Q&A: Setting the Record Straight on China
From time to time in these Daily Prophecies I address questions from my readers.
Feel free to leave any thoughts/questions/comments by clicking here.
Ashby Foote of Jackson, Mississippi, is one of the sharpest of observers and he pointed me to a Wall Street Journal article on China. I intersperse my comments in italics below…
Great piece by John Lee in today’s WSJ points out that Xi could use some key advice from Peter Drucker, “Don’t solve problems pursue opportunities!”
Xi Jinping prefers to exaggerate China’s economic strengths and conceal its vulnerabilities.
My Response: Like all governmental figures, Xi stresses the bright side. However, my time-prices, measuring GDP over hours worked according to calculations from Gale Pooley and Marian Tupy, show that China has been growing at nearly 11% since 1980, which is far higher than the government claims and nearly two times as fast as second place South Korea. Time-prices register the hours and minutes it takes a worker to purchase goods and services and captures in one number the rise in incomes and the drop in costs resulting from innovation. Governments can print money but they cannot print time.
The rise in Chinese corporate debt since the 2008-2009 financial crisis has been one of the largest and most rapid — in relative and absolute terms — for any 10-year period in peacetime economic history.
My Response: This is also true of the US which has been growing at one third of the pace (measured by the time-prices model). Because of its huge savings rates, China was able to step in and help keep the world economy growing after the Western banks and governments brought it down in 2008.
China cannot significantly deleverage without drastic changes to its political economy. The model involves offering state-owned enterprises and national champions such as Huawei, cheap finance and privileged domestic-market access at the expense of an independent private sector.
My Response: Part of the private sector, Huawei rose to the top by outperforming all the state-owned enterprises, such as ZTE, that previously dominated China’s telecom sector.
Its accountants at Price Waterhouse show no exceptional debt or government subsidies. Under staunch entrepreneurial leadership from Ren Zhengfei, son of a “capitalist roader,” Huawei is probably more independent than most. It is a multinational with operations in 170 countries and about a third of its executives are non-Chinese.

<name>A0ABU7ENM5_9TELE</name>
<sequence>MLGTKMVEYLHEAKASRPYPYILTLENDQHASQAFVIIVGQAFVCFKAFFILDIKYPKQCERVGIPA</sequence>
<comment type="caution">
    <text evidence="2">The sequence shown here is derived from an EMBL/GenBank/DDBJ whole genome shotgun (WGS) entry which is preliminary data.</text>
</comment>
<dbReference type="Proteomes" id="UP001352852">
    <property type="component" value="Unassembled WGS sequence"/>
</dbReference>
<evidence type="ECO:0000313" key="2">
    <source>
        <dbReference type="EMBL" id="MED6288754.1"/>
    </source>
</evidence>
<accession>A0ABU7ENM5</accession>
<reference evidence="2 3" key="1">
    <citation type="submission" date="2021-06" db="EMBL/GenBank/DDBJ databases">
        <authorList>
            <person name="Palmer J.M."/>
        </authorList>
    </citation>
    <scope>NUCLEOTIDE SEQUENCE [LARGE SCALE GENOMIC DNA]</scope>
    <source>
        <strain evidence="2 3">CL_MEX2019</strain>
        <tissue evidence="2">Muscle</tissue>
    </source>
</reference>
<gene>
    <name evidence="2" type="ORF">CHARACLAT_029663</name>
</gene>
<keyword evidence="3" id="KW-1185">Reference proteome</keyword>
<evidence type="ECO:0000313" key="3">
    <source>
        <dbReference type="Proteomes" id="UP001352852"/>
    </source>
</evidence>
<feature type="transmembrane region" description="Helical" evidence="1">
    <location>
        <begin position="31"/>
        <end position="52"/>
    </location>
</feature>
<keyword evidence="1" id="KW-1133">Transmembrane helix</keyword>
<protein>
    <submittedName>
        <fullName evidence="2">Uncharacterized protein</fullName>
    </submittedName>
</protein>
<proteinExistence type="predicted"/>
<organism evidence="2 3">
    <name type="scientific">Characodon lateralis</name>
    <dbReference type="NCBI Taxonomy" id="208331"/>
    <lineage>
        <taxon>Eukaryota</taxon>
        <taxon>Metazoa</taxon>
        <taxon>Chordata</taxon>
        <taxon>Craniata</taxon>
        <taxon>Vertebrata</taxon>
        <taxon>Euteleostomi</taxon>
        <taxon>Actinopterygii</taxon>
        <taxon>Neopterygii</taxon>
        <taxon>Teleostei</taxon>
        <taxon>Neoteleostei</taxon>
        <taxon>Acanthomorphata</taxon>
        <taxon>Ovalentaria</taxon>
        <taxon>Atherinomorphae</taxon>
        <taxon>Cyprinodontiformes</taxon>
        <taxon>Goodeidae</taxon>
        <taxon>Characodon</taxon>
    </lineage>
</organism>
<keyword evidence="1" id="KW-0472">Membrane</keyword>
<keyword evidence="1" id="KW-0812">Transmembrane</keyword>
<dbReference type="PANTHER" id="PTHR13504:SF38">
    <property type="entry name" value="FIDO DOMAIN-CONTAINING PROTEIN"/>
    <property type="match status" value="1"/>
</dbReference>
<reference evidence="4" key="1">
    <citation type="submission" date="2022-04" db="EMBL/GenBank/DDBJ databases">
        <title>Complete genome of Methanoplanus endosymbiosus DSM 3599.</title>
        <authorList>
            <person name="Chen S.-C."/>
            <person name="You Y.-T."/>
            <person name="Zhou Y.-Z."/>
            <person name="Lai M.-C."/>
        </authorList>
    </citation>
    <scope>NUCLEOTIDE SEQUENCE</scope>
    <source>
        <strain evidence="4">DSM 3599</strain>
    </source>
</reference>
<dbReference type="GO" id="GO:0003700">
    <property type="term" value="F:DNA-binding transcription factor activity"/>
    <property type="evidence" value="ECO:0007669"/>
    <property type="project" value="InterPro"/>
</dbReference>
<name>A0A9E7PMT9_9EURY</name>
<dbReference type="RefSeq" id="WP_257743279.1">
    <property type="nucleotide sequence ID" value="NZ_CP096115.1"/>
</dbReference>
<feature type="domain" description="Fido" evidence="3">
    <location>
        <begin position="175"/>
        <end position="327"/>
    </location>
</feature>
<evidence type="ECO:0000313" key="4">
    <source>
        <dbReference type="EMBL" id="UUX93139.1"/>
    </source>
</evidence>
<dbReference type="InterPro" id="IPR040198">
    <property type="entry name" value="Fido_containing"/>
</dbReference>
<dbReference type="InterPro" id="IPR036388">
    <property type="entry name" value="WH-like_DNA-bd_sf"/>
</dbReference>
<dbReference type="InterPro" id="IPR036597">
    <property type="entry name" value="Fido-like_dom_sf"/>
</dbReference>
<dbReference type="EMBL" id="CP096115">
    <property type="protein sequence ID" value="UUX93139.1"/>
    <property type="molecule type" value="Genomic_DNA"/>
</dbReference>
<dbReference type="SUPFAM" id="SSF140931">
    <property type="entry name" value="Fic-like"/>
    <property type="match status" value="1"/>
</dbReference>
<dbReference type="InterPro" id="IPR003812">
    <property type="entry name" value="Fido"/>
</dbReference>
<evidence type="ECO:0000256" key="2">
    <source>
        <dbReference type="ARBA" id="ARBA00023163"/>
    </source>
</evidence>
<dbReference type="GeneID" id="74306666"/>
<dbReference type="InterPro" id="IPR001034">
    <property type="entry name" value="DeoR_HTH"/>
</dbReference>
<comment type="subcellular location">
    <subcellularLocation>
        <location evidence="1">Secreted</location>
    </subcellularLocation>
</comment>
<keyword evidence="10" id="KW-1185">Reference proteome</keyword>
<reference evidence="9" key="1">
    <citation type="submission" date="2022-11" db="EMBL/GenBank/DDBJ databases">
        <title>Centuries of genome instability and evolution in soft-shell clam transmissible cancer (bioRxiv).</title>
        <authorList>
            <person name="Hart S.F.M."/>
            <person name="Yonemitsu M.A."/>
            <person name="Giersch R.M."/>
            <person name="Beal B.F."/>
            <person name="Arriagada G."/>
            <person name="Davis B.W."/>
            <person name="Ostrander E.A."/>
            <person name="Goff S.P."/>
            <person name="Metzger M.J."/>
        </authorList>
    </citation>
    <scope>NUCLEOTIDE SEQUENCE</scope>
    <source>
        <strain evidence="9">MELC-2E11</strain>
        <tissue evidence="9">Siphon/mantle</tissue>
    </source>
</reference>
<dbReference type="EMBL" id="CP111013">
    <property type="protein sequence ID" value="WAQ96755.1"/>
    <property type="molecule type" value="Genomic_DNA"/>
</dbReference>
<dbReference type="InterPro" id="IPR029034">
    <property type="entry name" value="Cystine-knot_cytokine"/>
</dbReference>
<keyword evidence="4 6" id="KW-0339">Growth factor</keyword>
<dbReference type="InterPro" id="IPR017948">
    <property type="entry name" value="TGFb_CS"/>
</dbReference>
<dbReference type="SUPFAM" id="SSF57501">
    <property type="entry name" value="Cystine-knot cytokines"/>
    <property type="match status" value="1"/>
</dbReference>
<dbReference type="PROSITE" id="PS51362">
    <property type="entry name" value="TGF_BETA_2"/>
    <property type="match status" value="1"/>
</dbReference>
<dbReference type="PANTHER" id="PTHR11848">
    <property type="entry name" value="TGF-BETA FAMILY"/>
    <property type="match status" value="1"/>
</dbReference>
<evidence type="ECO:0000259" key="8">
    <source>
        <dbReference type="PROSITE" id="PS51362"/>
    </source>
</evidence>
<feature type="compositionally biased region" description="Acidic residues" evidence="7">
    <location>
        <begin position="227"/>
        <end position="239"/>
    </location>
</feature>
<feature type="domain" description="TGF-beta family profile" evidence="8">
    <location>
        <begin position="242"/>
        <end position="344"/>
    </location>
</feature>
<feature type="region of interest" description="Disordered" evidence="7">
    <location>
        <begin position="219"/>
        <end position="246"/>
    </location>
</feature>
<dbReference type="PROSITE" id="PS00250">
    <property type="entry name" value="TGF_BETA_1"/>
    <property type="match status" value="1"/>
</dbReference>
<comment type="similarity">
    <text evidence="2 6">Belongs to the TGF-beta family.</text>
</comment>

China showers state businesses with subsidies and stolen intellectual property, and shields them from foreign competition.
My Response: Chinese state businesses have so drastically underperformed its private sector that government spending in China sunk to 17% of GDP in 2016.
The Chinese domestic economy is slowing because of chronic over-investment. This provides the economic rationale behind plans such as the Belt and Road Initiative and Made in China 2025.
My Response: This is true, but it fails to acknowledge that its domestic economy has been growing since 1980 at a time-priced true rate unprecedented in economic history. In other words, most of the investment has been private and successful.
The current Chinese model is self-defeating. Less-deserving companies continue to receive the bulk of finance and opportunity. The staggering misallocation of capital is worsening.
My Response: The misallocation of capital in the US is far greater. We are subsidizing useless wind mills across the country in a demented King Canute campaign against delusions of climate change. We have devastated and paralyzed our chemical companies with lawsuits (36 firms went down in the asbestos potlatch alone). We suppress manufacturing with lawyers and luddites. We harass companies pursuing carbon nanotubes and GMOs. We are now moving on to cripple our social networks and high-tech goliaths with regulatory kudzu.
By contrast, the Chinese built 106 new cities, most of them viable. They continue to open new “free zones,” such as the 13 thousand square mile island of Hainan in the South. They are favoring an efflorescence of high-tech ventures and promoting new industries such as AI and blockchain.
Unlike in China, where IPOs and high technology startups have boomed, the government sector in the US has been growing far faster than has the private sector. US politicians and journalists should halt their increasingly outlandish efforts to blame China for the effects of our own mistaken socialism, mercantilist trade war, educational debauch, and monetary manipulations.
Editor, Gilder’s Daily Prophecy